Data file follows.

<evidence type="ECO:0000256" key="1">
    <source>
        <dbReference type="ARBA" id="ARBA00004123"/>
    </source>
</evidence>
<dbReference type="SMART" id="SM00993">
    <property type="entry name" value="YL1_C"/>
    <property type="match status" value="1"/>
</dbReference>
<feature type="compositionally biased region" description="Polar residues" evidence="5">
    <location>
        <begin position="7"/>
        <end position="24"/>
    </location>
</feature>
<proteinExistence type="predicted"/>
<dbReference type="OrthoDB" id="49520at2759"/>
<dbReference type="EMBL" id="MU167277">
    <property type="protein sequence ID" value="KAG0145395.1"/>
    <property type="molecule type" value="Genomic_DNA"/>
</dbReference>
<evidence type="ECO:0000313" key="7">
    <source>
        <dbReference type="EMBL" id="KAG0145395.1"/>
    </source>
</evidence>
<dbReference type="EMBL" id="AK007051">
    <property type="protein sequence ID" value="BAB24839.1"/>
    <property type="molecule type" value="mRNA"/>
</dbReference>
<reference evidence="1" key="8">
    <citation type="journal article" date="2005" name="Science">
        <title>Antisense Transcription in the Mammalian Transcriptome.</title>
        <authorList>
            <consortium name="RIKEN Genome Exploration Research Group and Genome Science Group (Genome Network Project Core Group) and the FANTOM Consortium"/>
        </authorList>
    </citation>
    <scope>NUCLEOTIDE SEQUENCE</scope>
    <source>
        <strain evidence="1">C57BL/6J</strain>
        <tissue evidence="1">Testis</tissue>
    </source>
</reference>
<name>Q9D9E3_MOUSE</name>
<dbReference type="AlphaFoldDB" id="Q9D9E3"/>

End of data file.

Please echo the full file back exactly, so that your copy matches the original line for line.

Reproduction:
<evidence type="ECO:0000256" key="1">
    <source>
        <dbReference type="ARBA" id="ARBA00004123"/>
    </source>
</evidence>
<dbReference type="SMART" id="SM00993">
    <property type="entry name" value="YL1_C"/>
    <property type="match status" value="1"/>
</dbReference>
<feature type="compositionally biased region" description="Polar residues" evidence="5">
    <location>
        <begin position="7"/>
        <end position="24"/>
    </location>
</feature>
<proteinExistence type="predicted"/>
<dbReference type="OrthoDB" id="49520at2759"/>
<dbReference type="EMBL" id="MU167277">
    <property type="protein sequence ID" value="KAG0145395.1"/>
    <property type="molecule type" value="Genomic_DNA"/>
</dbReference>
<evidence type="ECO:0000313" key="7">
    <source>
        <dbReference type="EMBL" id="KAG0145395.1"/>
    </source>
</evidence>
<dbReference type="EMBL" id="AK007051">
    <property type="protein sequence ID" value="BAB24839.1"/>
    <property type="molecule type" value="mRNA"/>
</dbReference>
<reference evidence="1" key="8">
    <citation type="journal article" date="2005" name="Science">
        <title>Antisense Transcription in the Mammalian Transcriptome.</title>
        <authorList>
            <consortium name="RIKEN Genome Exploration Research Group and Genome Science Group (Genome Network Project Core Group) and the FANTOM Consortium"/>
        </authorList>
    </citation>
    <scope>NUCLEOTIDE SEQUENCE</scope>
    <source>
        <strain evidence="1">C57BL/6J</strain>
        <tissue evidence="1">Testis</tissue>
    </source>
</reference>
<name>Q9D9E3_MOUSE</name>
<dbReference type="AlphaFoldDB" id="Q9D9E3"/>